Plan to increase private involvement in health rebuffed by population

. Oct 31, 2020
health brazil Photo: Tarcisio Schnaider/Shutterstock

One of the recurring criticisms of Brazil’s Economy Ministry, led by the ultraliberal Paulo Guedes, has been its failure to execute a single privatization project in 22 months in office. After struggling to make progress on plans to privatize state-owned electricity firm Eletrobras — the intended first step toward Mr. Guedes’ wild promise to sell off “every single state-owned company” — the Economy Ministry made a curious turn toward the country’s public health system.

Advisors of Mr. Guedes told The Brazilian Report that the cabinet minister deemed privatizing parts of the health system would be “easier” to sell to Congress — and he was dead wrong.

</p> <p>On Tuesday, the government published a degree including <a href="">primary healthcare facilities</a> in the scope of the federal concession and privatization program. This would open the door for tens of thousands of basic neighborhood health units — which guarantee free healthcare to any Brazilian resident — to be passed on to the private sector.</p> <p>While initially flying under the radar, the decree was picked up by the press and lambasted by specialists, health professionals, economists, political pundits, and members of the public alike.</p> <p>Figures from the Brazilian Institute of Geography and Statistics (IBGE) show that 71.5 percent of the population relies exclusively on the public health service for treatment. And basic health units are the first port of call for these more than 150 million people.</p> <iframe src="" width="100%" height="232" frameborder="0" allowtransparency="true" allow="encrypted-media"></iframe> <hr class="wp-block-separator"/> <p>Signed by Mr. Guedes and President Jair Bolsonaro, the decree was treated as the beginning of a process to privatize Brazil&#8217;s entire public health system (SUS). It forecast &#8220;studies for partnerships with the private sector for the construction, modernization, and operation of basic health units.&#8221;</p> <p>Wide-reaching social media campaigns to &#8220;defend SUS&#8221; quickly showed the public&#8217;s staunch opposition to the project, and the government quickly canceled the decree, with Messrs. Bolsonaro and Guedes both declaring they have no intention to privatize the SUS.</p> <p>&#8220;Lamentably people on the left criticized it, the press criticized it, and they were turning me into a monster. So, I revoked the decree, no problem,&#8221; said President Bolsonaro. In turn, Paulo Guedes said that privatizing the SUS &#8220;would be insanity,&#8221; and that the decree intended to find &#8220;how the private sector could help&#8221; the health system.</p> <h2>The private parts of the public health system</h2> <p>Despite the <a href="">immense backlash</a> at the idea of increasing private involvement in Brazil&#8217;s public health system, there are in fact several aspects of the SUS which already have private participation.</p> <p>For instance, several public health services in states and municipalities are managed by the so-called Social Organizations (or OSs), which are private non-profit organizations that receive public funding and equipment and may bypass several rules observed by public health managers, such as auctions for procuring materials and equipment, and public selection processes for hiring personnel.</p> <p>In addition, Public-Private Partnerships (PPPs) have been implanted in the Brazilian health system since 2010, consisting of private sector groups receiving concessions to run hospitals and provide care, with members of the public remaining free from any treatment costs. Indeed, the intention of this week&#8217;s decree was to include basic health units in the PPP program and is part of a slow and gradual process being developed since the 1990s, when OSs were first created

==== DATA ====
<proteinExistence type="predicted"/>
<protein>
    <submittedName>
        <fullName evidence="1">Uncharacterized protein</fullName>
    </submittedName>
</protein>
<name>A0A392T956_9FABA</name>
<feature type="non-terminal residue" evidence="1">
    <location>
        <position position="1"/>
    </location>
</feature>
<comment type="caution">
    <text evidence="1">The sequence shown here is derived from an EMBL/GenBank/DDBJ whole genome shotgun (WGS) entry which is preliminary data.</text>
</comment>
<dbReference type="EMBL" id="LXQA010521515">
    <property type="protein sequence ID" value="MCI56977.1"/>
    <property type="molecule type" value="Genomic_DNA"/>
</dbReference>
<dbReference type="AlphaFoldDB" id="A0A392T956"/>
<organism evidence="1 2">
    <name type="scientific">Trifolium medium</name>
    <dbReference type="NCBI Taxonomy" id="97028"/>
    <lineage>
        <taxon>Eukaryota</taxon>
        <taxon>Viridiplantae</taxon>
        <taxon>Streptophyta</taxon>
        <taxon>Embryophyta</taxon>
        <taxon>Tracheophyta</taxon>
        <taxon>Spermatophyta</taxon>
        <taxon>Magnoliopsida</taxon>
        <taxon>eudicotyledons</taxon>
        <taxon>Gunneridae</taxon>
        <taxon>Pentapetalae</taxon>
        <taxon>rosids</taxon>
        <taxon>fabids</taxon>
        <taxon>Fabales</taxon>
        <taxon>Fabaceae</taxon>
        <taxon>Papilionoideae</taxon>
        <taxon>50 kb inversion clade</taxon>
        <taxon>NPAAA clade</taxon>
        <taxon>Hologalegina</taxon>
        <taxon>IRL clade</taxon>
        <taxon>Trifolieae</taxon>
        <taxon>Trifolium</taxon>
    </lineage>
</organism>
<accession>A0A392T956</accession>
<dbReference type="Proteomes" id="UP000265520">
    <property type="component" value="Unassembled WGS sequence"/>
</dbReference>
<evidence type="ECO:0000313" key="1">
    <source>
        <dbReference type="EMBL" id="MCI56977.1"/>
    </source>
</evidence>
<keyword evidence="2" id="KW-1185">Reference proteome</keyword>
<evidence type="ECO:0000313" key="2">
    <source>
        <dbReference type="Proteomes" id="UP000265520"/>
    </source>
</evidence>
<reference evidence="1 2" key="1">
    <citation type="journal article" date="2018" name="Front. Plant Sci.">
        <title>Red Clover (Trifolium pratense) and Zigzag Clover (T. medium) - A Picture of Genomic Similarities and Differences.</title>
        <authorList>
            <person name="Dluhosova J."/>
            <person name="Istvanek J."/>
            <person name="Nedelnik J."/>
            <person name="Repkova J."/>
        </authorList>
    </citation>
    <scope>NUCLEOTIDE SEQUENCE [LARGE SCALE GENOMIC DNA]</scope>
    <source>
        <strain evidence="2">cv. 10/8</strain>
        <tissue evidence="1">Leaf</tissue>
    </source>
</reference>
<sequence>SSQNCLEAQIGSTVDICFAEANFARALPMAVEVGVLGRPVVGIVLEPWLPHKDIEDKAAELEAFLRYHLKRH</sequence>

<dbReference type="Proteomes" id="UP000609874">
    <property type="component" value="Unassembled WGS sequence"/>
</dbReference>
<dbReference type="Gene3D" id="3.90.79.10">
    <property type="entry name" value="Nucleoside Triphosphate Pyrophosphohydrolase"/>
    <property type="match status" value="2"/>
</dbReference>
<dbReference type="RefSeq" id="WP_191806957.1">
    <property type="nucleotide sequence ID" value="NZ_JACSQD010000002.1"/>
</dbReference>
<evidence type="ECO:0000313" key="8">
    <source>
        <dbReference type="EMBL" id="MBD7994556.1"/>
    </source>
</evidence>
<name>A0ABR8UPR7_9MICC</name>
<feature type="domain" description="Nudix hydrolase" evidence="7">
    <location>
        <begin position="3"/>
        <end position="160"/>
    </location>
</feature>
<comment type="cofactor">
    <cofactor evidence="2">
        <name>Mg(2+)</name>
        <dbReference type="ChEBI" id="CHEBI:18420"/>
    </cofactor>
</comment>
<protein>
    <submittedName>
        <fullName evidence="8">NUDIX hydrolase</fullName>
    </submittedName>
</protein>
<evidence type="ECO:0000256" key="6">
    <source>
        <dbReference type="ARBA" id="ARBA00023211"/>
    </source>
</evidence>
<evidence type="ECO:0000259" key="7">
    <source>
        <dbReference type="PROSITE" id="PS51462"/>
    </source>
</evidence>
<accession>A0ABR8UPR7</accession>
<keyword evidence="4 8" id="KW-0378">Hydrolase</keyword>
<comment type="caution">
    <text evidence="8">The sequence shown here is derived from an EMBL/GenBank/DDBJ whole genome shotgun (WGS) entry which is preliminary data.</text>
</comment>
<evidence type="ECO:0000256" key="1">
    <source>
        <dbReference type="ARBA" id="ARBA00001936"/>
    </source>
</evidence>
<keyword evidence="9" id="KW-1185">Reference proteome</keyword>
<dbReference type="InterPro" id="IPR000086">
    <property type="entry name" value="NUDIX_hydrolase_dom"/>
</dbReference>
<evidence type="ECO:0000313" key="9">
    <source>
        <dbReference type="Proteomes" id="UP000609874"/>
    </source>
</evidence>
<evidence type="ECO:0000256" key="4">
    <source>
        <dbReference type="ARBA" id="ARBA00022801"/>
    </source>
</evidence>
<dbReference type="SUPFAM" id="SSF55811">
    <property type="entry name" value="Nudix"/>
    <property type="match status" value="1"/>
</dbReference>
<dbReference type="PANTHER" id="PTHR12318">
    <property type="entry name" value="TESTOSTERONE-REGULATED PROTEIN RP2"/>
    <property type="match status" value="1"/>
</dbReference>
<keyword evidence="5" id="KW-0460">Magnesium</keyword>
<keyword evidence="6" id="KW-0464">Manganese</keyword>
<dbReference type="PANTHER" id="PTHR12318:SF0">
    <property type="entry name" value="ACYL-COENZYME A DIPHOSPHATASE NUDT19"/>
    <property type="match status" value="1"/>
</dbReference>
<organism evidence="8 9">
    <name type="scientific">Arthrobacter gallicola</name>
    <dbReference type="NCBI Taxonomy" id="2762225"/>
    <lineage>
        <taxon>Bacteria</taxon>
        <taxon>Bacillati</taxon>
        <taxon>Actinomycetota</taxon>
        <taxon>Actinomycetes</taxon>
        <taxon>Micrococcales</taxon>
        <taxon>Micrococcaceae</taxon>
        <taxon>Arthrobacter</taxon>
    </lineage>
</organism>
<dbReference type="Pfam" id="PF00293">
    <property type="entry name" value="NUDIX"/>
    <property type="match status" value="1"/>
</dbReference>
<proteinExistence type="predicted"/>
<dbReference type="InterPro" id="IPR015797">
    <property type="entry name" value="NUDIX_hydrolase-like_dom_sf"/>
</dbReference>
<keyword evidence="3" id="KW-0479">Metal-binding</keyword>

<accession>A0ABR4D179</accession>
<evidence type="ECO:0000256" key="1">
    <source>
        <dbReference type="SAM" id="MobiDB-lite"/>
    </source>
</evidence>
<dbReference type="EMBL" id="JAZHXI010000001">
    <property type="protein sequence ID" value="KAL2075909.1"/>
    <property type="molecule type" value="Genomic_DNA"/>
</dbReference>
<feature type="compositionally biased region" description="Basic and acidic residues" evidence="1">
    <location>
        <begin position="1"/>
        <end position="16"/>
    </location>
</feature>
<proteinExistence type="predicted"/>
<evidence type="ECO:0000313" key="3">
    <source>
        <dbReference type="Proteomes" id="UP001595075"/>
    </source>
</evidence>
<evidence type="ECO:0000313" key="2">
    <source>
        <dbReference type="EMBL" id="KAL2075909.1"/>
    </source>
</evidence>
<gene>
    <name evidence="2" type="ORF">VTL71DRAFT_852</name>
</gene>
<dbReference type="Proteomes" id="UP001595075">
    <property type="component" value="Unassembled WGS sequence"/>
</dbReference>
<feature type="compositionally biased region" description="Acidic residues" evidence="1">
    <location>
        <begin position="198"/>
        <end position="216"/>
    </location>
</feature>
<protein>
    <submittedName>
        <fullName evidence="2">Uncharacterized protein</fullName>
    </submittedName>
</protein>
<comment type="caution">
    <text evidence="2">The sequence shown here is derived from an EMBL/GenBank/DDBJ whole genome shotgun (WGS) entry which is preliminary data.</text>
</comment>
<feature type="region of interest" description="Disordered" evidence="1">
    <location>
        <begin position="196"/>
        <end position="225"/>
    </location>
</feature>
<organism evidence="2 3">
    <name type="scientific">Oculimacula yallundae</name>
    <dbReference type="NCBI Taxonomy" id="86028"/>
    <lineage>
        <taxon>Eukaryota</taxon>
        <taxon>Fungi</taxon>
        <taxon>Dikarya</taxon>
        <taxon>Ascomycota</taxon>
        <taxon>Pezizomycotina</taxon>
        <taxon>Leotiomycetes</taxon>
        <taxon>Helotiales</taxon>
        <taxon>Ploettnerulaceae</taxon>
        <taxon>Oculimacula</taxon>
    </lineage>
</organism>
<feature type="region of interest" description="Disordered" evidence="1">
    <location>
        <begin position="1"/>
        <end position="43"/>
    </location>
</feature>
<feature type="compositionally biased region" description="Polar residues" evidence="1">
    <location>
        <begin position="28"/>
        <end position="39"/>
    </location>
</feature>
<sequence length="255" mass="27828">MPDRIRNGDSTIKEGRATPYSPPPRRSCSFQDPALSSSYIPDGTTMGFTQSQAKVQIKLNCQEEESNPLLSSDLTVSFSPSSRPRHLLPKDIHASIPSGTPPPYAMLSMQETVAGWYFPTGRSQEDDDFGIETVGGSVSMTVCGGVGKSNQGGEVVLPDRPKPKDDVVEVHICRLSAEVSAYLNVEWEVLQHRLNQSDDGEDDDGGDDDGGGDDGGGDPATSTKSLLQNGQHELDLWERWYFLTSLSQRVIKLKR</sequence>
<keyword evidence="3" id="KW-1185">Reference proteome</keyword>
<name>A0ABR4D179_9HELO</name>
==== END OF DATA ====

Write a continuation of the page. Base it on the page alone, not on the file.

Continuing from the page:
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Renato Alves

Renato Alves is a Brazilian journalist who has worked for Correio Braziliense and Crusoé.

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